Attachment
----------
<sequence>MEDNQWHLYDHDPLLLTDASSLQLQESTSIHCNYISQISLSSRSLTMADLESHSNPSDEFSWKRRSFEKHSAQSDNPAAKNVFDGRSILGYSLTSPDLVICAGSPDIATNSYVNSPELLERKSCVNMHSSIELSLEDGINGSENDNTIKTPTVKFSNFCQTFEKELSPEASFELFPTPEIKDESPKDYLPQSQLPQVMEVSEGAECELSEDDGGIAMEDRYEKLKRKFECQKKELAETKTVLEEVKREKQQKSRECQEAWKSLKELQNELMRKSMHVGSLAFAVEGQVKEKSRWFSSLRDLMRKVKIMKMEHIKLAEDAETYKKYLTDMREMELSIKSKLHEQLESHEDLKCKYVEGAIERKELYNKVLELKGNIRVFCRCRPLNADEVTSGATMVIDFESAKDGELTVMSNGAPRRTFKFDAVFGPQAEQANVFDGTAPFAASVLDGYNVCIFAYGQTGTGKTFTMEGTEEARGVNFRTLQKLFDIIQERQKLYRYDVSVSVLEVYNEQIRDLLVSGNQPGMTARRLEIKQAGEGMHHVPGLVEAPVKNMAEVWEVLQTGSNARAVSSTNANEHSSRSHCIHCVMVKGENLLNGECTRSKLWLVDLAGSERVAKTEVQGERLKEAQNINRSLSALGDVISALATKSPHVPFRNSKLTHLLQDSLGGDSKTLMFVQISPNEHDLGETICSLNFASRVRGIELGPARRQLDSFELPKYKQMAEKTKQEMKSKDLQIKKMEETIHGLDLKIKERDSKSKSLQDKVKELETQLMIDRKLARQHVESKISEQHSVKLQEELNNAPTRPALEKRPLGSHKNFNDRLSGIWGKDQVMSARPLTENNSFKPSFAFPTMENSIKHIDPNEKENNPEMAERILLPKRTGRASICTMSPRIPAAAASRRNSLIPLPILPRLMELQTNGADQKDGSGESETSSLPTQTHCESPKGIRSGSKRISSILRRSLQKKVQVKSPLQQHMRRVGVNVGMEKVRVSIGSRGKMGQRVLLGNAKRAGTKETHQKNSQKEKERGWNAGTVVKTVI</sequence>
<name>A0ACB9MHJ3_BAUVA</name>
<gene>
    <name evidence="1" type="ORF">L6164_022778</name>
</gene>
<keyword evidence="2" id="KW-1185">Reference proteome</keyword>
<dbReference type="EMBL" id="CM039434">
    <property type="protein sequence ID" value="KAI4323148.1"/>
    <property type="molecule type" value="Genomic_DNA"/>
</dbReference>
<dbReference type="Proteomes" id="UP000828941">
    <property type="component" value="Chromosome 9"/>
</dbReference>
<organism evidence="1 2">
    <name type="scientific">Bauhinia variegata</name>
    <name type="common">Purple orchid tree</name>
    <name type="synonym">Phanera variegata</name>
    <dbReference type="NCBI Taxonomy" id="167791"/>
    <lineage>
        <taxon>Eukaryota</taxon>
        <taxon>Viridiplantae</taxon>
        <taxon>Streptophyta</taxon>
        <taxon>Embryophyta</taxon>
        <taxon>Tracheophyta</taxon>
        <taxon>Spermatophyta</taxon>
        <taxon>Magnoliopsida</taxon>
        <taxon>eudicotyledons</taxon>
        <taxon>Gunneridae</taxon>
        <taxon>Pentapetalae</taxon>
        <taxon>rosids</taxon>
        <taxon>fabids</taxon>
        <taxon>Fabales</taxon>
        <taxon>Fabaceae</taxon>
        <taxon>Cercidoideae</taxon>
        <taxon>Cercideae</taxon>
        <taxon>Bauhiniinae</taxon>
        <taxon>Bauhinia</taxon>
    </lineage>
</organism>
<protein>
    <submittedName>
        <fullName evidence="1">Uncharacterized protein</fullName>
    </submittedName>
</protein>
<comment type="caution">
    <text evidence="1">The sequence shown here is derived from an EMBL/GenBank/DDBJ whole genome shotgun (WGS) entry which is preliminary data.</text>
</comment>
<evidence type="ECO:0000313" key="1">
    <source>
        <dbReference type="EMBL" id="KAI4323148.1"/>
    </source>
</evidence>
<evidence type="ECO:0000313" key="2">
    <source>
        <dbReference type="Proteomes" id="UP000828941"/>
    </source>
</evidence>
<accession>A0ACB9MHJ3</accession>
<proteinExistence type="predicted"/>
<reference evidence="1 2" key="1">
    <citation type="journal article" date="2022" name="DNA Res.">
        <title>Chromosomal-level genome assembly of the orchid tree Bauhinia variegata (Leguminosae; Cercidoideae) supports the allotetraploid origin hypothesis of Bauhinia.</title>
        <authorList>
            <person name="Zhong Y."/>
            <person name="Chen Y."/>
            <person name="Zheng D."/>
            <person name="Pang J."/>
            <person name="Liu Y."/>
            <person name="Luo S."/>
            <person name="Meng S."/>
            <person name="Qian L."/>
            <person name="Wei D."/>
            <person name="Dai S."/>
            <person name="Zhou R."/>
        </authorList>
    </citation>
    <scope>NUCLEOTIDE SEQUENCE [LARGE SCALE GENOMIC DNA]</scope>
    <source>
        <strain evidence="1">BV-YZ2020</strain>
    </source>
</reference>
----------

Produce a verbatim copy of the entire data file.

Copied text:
<sequence>MEDNQWHLYDHDPLLLTDASSLQLQESTSIHCNYISQISLSSRSLTMADLESHSNPSDEFSWKRRSFEKHSAQSDNPAAKNVFDGRSILGYSLTSPDLVICAGSPDIATNSYVNSPELLERKSCVNMHSSIELSLEDGINGSENDNTIKTPTVKFSNFCQTFEKELSPEASFELFPTPEIKDESPKDYLPQSQLPQVMEVSEGAECELSEDDGGIAMEDRYEKLKRKFECQKKELAETKTVLEEVKREKQQKSRECQEAWKSLKELQNELMRKSMHVGSLAFAVEGQVKEKSRWFSSLRDLMRKVKIMKMEHIKLAEDAETYKKYLTDMREMELSIKSKLHEQLESHEDLKCKYVEGAIERKELYNKVLELKGNIRVFCRCRPLNADEVTSGATMVIDFESAKDGELTVMSNGAPRRTFKFDAVFGPQAEQANVFDGTAPFAASVLDGYNVCIFAYGQTGTGKTFTMEGTEEARGVNFRTLQKLFDIIQERQKLYRYDVSVSVLEVYNEQIRDLLVSGNQPGMTARRLEIKQAGEGMHHVPGLVEAPVKNMAEVWEVLQTGSNARAVSSTNANEHSSRSHCIHCVMVKGENLLNGECTRSKLWLVDLAGSERVAKTEVQGERLKEAQNINRSLSALGDVISALATKSPHVPFRNSKLTHLLQDSLGGDSKTLMFVQISPNEHDLGETICSLNFASRVRGIELGPARRQLDSFELPKYKQMAEKTKQEMKSKDLQIKKMEETIHGLDLKIKERDSKSKSLQDKVKELETQLMIDRKLARQHVESKISEQHSVKLQEELNNAPTRPALEKRPLGSHKNFNDRLSGIWGKDQVMSARPLTENNSFKPSFAFPTMENSIKHIDPNEKENNPEMAERILLPKRTGRASICTMSPRIPAAAASRRNSLIPLPILPRLMELQTNGADQKDGSGESETSSLPTQTHCESPKGIRSGSKRISSILRRSLQKKVQVKSPLQQHMRRVGVNVGMEKVRVSIGSRGKMGQRVLLGNAKRAGTKETHQKNSQKEKERGWNAGTVVKTVI</sequence>
<name>A0ACB9MHJ3_BAUVA</name>
<gene>
    <name evidence="1" type="ORF">L6164_022778</name>
</gene>
<keyword evidence="2" id="KW-1185">Reference proteome</keyword>
<dbReference type="EMBL" id="CM039434">
    <property type="protein sequence ID" value="KAI4323148.1"/>
    <property type="molecule type" value="Genomic_DNA"/>
</dbReference>
<dbReference type="Proteomes" id="UP000828941">
    <property type="component" value="Chromosome 9"/>
</dbReference>
<organism evidence="1 2">
    <name type="scientific">Bauhinia variegata</name>
    <name type="common">Purple orchid tree</name>
    <name type="synonym">Phanera variegata</name>
    <dbReference type="NCBI Taxonomy" id="167791"/>
    <lineage>
        <taxon>Eukaryota</taxon>
        <taxon>Viridiplantae</taxon>
        <taxon>Streptophyta</taxon>
        <taxon>Embryophyta</taxon>
        <taxon>Tracheophyta</taxon>
        <taxon>Spermatophyta</taxon>
        <taxon>Magnoliopsida</taxon>
        <taxon>eudicotyledons</taxon>
        <taxon>Gunneridae</taxon>
        <taxon>Pentapetalae</taxon>
        <taxon>rosids</taxon>
        <taxon>fabids</taxon>
        <taxon>Fabales</taxon>
        <taxon>Fabaceae</taxon>
        <taxon>Cercidoideae</taxon>
        <taxon>Cercideae</taxon>
        <taxon>Bauhiniinae</taxon>
        <taxon>Bauhinia</taxon>
    </lineage>
</organism>
<protein>
    <submittedName>
        <fullName evidence="1">Uncharacterized protein</fullName>
    </submittedName>
</protein>
<comment type="caution">
    <text evidence="1">The sequence shown here is derived from an EMBL/GenBank/DDBJ whole genome shotgun (WGS) entry which is preliminary data.</text>
</comment>
<evidence type="ECO:0000313" key="1">
    <source>
        <dbReference type="EMBL" id="KAI4323148.1"/>
    </source>
</evidence>
<evidence type="ECO:0000313" key="2">
    <source>
        <dbReference type="Proteomes" id="UP000828941"/>
    </source>
</evidence>
<accession>A0ACB9MHJ3</accession>
<proteinExistence type="predicted"/>
<reference evidence="1 2" key="1">
    <citation type="journal article" date="2022" name="DNA Res.">
        <title>Chromosomal-level genome assembly of the orchid tree Bauhinia variegata (Leguminosae; Cercidoideae) supports the allotetraploid origin hypothesis of Bauhinia.</title>
        <authorList>
            <person name="Zhong Y."/>
            <person name="Chen Y."/>
            <person name="Zheng D."/>
            <person name="Pang J."/>
            <person name="Liu Y."/>
            <person name="Luo S."/>
            <person name="Meng S."/>
            <person name="Qian L."/>
            <person name="Wei D."/>
            <person name="Dai S."/>
            <person name="Zhou R."/>
        </authorList>
    </citation>
    <scope>NUCLEOTIDE SEQUENCE [LARGE SCALE GENOMIC DNA]</scope>
    <source>
        <strain evidence="1">BV-YZ2020</strain>
    </source>
</reference>